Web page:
My (blank) lab alumni page

The other day, I was looking for the proper citation for a publication from my graduate lab. I’ve been working on a manuscript to be published in an educational journal. In the process, I had to resurrect some information from my graduate research project. My search for the proper reference brought me to the website of my graduate research lab. I quickly found the proper reference, but couldn’t help but clicking around the other links on the page. I was pleased to see some of the news from the lab: new publications and grants for which I silently congratulated my former lab members. Curious to see if any new members had joined the lab since my departure the previous year, I hovered over the “lab members” page. I scrolled down and was pleased to see that my PI had finally hired the long-term lab volunteer as a research assistant, a few pictures had been updated and a new grant had been obtained.

I then got to the lab alumni section. There were only four of us, as my PI is relatively junior.  Two of those individuals were technicians that had moved on to other institutions. Then there were me and my classmate—we started in the lab at the same time and graduated at the same time. Under his name, the name of his prestigious postdoctoral institution was listed. The space under my name was blank.

My graduate advisor is aware of my new position, teaching advanced biology at a college prep high school in the same city as my graduate institution. We’ve exchanged emails and he congratulated me on my job. I was a productive graduate student, earning the NSF Graduate Research Fellowship and publishing 3 first author papers. All of this information is touted on the lab website. Because of this, the omission of my current job feels deliberate. In the weeks since then, my mind has frequently revisited this moment. I feel more hurt the omission of my recent career decisions than I initially thought. Because of my scientific nature, I’ve tried to analyze why I care about the lack of a few little lines on an infrequently visited website for a small biology lab.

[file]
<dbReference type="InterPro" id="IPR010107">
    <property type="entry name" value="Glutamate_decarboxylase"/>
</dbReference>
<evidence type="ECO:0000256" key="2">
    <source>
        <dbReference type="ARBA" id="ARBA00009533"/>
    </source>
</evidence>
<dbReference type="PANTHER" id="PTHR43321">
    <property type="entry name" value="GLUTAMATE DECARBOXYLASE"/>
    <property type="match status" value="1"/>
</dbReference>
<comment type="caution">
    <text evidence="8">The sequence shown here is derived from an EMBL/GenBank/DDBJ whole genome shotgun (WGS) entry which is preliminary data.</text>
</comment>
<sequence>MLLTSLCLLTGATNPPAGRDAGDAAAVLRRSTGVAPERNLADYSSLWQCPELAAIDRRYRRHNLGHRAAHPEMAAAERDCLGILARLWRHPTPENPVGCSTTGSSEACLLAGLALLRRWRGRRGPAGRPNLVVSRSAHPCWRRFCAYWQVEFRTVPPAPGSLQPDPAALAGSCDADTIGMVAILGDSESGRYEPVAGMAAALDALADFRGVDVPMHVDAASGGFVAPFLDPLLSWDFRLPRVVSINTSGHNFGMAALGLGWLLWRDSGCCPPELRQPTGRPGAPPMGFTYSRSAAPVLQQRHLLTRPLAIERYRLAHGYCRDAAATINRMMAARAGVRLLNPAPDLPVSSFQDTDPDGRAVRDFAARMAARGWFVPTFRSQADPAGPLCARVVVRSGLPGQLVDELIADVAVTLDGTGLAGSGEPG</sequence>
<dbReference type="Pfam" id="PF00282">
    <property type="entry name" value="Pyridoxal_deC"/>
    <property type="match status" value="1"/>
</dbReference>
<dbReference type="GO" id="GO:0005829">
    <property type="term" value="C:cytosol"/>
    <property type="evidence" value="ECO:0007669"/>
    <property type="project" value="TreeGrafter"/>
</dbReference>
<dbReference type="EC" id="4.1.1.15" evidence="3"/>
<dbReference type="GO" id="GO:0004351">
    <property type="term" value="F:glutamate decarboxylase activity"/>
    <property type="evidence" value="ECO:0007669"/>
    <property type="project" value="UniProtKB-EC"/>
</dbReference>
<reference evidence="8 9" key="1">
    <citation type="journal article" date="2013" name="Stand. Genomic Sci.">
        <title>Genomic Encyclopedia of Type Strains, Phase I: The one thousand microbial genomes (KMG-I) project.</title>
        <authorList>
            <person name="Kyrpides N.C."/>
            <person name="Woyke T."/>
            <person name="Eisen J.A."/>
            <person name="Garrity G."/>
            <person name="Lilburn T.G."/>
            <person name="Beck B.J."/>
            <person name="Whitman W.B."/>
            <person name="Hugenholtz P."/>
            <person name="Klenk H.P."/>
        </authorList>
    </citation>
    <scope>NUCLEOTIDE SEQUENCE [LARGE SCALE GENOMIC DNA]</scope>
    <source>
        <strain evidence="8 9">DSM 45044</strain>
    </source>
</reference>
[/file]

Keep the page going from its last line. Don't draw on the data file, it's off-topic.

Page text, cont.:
Even the most old school faculty in academia seem to now realize the necessity of training graduate students for careers outside research. Despite this awareness, the stigma of pursuing a career outside the traditional remains, especially in the unspoken way that I experienced when navigating my former lab’s website. Rationally, I know that I am doing something that make a difference. Every day, I am empowering young women, training the next generation of scientists and doing something that makes me seriously happy. I feel like I am using my strengths, I frequently attend research seminars and engage with local scientists. Despite this awareness, I am admittedly offended by the omission of my current job (I’m a 3 on the Enneagram, for those that are familiar with this personality classification system).  I know that teaching high school isn’t glamorous and I am certainly overqualified for my position. I don’t make much more than a postdoc and I work really hard—certainly harder than I did in grad school.  Because of these sacrifices, I’d really like my former and present colleagues to acknowledge the value of my work.